Clarence Davis, Gulf War Resister

— David Finkel

FOUR YEARS AGO U.S. combat forces poured into the Persian Gulf to prepare the "liberation" of Kuwait. Cruise missiles were being programmed for downtown Baghdad; the "smart bombs" that would incinerate Iraqi women and children in air raid shelters were being loaded; the propaganda arm of the war machine softened up the U.S. public with lies about Iraqis tearing Kuwaiti infants from hospital incubators.

Some of those troops would fall victim to "friendly fire;" hundreds, possibly thousands, required to take experimental drugs of a still-undisclosed nature, would develop the sinister and debilitating symptoms now called Gulf War Syndrome. Those were the victims; then there were a few authentic heroes-who chose, at great sacrifice, to resist.

Clarence Davis was one of our Gulf War heroes-a Marine, a young African American and a poet, who served two years in military prison as a resister. He received particularly harsh treatment because he became a war resister after being shipped to Saudi Arabia, where he had no publicity or meaningful legal help.

Clarence, who tragically killed himself this past spring, had struggled to find work and a meaningful life in his home town Detroit since his release. Some of Clarence's friends, who found it particularly painful that his own family chose to deny the meaning, and even the very fact, of his record as a resister, organized a memorial meeting for him in Detroit to honor his life and courage.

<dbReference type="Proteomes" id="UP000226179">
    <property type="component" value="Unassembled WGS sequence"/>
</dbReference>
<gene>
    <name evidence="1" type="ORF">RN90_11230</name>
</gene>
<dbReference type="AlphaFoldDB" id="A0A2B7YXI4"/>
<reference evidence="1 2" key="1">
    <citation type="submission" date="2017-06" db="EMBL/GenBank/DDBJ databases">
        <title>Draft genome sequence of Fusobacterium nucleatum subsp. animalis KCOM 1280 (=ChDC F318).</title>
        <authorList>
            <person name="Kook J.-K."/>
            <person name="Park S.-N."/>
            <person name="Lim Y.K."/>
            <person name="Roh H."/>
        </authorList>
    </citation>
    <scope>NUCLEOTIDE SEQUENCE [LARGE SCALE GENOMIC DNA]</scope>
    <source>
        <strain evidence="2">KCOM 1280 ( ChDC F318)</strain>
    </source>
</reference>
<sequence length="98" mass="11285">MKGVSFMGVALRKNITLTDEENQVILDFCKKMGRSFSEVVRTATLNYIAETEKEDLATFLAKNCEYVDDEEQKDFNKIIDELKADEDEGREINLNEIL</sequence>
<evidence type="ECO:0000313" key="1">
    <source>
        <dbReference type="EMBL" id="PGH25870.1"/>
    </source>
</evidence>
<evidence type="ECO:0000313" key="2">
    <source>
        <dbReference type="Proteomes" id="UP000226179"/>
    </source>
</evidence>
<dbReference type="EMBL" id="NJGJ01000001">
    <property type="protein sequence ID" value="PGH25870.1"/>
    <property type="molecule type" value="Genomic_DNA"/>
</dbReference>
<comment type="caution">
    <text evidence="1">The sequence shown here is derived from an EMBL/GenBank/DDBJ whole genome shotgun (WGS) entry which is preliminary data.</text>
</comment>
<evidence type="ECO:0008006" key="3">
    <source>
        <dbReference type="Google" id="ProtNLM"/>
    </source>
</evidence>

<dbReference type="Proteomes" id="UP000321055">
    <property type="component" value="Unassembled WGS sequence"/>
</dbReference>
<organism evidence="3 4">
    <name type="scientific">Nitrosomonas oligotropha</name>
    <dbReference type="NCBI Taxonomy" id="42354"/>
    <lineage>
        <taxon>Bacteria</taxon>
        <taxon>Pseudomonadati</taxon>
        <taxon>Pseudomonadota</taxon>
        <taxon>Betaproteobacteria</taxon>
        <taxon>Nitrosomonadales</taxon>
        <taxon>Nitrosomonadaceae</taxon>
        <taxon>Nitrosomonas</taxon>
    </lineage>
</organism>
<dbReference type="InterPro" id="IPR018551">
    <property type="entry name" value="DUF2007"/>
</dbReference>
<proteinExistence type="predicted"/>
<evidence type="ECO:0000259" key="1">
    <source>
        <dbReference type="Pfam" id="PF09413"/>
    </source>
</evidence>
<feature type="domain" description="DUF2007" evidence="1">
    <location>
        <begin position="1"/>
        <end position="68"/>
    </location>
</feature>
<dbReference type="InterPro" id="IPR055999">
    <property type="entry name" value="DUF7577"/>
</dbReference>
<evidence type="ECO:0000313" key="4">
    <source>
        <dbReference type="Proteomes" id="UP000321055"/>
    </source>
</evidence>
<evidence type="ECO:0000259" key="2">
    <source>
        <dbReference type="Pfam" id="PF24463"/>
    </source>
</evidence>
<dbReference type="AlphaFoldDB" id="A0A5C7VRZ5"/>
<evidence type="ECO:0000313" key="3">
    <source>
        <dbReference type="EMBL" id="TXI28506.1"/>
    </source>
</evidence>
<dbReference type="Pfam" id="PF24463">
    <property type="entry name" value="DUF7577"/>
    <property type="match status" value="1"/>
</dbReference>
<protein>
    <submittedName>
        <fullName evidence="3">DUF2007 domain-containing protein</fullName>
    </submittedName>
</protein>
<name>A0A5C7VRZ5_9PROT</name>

Among those participating in the memorial were Clarence's companion, Laurie Stanley, Hasan Newash, a Detroit Palestinian activist who read several poems in Clarence's memory, and Tahan Jones, a fellow military resister who served nineteen months imprisonment at Camp Lejeune, where he met and befriended Clarence. Jones recounted to ATC a few memories of Clarence:

"He always had a smile, and was the best poet I'd ever known. He knew how to make words come alive. He was always thoughtful would pat your back when you were down, even though he had problems of his own.”

"He was a very principled person. He was also angry-very angry toward the whole system. He had no fear toward the system and would challenge it whenever he got a chance.

"He was a profound reader-hungry for information, with a mind like a sponge. He had a lot of time for that in solitary confinement.

"People in the brig respected him as a righteous person. I hold him in the highest degree of respect.”

ATC 53, November-December 1994

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